I stumbled upon this insightful article from Kotaku Australia, chronicling the process that many video games go through as they’re translated from Japanese to English and/or other languages.
The challenge, the article explains, in translating dialog/cutscene animations from Japanese to English is due to the huge difference between the two languages.
“If you do a literal translation, it sounds horrible and stilted,” says Mark MacDonald, executive director at Tokyo-based localisation firm 8-4 which is responsible for the English language versions of many top Japanese-made games that make it over to the US. Stuff that may flow in Japanese does not if the words are simply flipped to English. It’s necessarily to inject that flow, that rhythm of English and that vibe of Western culture into localised games. That is, if you want the localisation to work.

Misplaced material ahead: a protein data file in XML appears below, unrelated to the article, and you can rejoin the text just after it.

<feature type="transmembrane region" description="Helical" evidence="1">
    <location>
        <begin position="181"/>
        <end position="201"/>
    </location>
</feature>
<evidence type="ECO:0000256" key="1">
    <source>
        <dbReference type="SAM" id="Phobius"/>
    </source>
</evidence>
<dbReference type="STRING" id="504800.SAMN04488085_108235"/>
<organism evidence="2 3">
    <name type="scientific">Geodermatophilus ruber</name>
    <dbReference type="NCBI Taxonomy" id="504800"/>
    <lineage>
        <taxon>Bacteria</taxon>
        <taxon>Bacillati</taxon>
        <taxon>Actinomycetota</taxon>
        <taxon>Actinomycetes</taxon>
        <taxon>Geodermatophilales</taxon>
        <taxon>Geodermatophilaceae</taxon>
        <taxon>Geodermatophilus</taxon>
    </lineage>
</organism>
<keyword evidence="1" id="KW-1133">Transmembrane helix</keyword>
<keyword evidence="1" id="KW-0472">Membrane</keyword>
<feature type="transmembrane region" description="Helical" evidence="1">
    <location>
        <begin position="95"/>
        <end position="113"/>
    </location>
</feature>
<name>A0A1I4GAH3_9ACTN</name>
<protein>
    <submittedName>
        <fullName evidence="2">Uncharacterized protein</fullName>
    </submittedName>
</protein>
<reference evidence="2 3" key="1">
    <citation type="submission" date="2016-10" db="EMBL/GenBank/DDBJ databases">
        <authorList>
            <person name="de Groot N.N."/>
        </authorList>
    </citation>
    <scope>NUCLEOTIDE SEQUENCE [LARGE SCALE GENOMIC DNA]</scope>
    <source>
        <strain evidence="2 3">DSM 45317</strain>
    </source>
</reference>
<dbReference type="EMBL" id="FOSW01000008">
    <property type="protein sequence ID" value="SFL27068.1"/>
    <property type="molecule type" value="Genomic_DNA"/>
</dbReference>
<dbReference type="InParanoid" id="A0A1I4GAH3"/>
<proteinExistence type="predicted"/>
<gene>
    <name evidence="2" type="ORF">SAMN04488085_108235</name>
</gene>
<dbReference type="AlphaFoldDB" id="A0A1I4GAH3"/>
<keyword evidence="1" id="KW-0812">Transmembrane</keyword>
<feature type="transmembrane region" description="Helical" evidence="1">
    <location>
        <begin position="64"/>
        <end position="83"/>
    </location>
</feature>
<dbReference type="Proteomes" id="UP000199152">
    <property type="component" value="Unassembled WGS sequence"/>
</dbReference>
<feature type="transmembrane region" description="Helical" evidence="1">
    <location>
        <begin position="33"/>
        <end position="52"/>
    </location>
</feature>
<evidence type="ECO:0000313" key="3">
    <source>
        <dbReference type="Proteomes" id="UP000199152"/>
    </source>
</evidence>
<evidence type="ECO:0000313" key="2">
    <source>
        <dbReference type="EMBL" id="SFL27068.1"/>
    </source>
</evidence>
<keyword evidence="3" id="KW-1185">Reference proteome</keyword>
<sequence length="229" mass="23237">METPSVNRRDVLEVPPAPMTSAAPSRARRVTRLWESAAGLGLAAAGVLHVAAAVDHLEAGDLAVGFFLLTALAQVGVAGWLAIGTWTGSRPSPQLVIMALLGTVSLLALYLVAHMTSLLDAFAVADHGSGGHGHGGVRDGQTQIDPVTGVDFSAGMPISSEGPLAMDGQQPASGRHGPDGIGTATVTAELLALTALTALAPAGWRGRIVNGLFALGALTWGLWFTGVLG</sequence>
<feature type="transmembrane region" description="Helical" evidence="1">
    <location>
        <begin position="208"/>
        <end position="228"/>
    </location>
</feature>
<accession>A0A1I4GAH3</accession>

There’s more in the article from MacDonald, including some photos and videos highlighting the differences between versions of games such as Undead Knights and Monster Hunter Tri.
It’s a really interesting read about some of the potentially unexpected difficulties that many video game companies have in making games playable to gamers from all over the world.